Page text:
Mixing Ethnic Fare With Thanksgiving Dinner
Filed by KOSU News in Art & Life.
November 20, 2011
Thanksgiving is, of course, a uniquely American holiday. But millions of Americans add cultural twists to the usual holiday meal, including New York-based chef Candice Kumai.
Kumai, who is of mixed Polish and Japanese heritage, tells Weekend Edition Sunday host Audie Cornish that she developed a love of cooking from watching her mother blend elements of her Japanese background into her dishes.
“She started to bring a lot of her culture into all of our holiday tables,” Kumai says. “We’d always have green tea to finish. She would use flavors like soy sauce, ginger and garlic. Roasted sesame seed oil is one of my favorite treats, but there are these [Japanese] spices and flavors — like mabushi and yuzu — that are very comforting.”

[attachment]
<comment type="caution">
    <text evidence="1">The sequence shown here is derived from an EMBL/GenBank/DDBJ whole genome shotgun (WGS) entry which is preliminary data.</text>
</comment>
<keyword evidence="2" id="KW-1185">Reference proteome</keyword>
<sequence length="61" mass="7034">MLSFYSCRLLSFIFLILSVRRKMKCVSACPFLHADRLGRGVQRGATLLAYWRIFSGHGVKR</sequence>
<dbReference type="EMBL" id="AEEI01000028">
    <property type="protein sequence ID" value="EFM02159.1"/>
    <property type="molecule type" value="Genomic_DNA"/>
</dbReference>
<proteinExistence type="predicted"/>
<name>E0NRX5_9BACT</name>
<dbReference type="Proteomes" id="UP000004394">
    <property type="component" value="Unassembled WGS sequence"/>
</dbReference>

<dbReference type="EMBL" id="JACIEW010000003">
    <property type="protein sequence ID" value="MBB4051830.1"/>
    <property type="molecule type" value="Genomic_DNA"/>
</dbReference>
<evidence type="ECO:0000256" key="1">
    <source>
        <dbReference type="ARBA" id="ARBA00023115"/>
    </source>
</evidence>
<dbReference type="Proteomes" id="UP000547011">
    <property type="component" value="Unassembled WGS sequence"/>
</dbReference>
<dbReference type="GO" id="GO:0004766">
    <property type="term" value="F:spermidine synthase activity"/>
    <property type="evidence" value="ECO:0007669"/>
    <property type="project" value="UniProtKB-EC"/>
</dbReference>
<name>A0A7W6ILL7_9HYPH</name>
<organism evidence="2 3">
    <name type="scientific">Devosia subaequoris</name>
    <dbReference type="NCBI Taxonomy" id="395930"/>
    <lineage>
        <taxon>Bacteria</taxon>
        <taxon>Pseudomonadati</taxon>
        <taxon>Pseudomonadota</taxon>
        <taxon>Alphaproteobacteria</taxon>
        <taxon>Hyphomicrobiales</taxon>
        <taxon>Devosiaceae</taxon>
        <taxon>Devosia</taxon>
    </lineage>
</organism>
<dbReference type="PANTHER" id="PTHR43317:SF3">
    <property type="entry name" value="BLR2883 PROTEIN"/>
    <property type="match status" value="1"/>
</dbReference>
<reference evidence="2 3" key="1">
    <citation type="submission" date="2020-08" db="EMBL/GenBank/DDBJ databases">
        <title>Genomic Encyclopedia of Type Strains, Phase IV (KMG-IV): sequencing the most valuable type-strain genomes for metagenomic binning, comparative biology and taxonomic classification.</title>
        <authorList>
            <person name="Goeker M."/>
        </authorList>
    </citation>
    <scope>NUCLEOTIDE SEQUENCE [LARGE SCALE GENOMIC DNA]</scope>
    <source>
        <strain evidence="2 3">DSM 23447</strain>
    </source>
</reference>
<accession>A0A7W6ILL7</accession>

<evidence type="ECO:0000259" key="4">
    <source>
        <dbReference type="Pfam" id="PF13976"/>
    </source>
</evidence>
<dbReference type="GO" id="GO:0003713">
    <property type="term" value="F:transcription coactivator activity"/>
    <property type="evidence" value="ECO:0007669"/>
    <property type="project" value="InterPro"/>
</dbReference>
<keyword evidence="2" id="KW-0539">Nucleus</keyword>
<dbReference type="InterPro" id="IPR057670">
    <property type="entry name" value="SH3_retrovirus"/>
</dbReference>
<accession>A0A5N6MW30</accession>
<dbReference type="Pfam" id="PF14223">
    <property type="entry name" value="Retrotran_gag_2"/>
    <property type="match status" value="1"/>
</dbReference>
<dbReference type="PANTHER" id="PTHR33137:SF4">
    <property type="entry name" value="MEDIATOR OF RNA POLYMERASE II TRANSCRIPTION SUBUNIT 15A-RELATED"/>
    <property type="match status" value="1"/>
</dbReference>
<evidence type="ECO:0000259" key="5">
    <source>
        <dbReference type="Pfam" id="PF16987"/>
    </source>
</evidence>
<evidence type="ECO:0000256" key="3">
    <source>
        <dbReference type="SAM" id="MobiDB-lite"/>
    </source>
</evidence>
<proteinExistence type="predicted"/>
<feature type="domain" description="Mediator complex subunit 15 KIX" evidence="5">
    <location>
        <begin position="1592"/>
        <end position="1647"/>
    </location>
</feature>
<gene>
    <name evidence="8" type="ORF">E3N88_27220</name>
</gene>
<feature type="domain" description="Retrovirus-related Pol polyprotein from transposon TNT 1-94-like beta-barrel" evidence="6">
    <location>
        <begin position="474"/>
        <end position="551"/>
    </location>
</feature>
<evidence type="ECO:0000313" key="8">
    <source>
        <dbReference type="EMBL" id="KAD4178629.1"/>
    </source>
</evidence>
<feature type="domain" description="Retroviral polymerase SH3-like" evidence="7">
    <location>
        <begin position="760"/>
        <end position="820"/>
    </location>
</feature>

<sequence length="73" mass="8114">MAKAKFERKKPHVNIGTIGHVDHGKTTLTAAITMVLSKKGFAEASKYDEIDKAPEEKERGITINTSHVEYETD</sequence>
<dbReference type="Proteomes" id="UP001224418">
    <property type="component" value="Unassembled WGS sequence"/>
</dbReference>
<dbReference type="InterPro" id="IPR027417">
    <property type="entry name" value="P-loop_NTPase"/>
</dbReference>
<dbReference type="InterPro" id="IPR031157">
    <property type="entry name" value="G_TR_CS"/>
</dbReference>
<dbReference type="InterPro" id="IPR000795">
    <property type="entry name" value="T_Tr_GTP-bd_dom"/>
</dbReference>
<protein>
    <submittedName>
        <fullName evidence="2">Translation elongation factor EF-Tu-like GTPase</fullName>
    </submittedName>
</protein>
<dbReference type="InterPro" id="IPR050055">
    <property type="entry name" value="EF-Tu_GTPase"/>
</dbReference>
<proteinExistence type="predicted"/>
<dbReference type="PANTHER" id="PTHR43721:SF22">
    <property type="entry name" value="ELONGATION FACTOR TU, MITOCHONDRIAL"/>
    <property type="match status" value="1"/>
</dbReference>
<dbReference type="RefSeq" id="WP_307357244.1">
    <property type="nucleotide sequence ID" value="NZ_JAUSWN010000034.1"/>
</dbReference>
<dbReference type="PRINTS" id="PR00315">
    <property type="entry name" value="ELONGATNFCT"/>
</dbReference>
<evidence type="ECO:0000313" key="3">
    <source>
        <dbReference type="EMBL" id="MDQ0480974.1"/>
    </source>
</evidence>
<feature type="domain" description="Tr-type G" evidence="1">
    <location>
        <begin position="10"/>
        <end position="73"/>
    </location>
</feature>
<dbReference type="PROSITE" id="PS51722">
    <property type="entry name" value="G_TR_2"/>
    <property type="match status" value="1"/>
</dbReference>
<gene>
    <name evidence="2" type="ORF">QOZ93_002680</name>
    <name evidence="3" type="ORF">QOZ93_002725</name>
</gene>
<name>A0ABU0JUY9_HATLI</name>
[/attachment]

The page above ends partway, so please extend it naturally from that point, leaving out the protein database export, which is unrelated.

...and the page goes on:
Kumai would later train at Le Cordon Bleu before authoring two best-selling cookbooks and appearing on the first season of Bravo’s Top Chef. She’s also a seasoned gardener, recently named a national ambassador for the Giving Through Growing community garden initiative.
Kumai says holiday cooking is all about “sharing the memories you grew up with.” She adds, “If you are Ethiopian, bring it to the table. If you are Chinese, bring in some five spice. If you are Polish or German, bust out the sausage and sauerkraut!” [Copyright 2011 National Public Radio]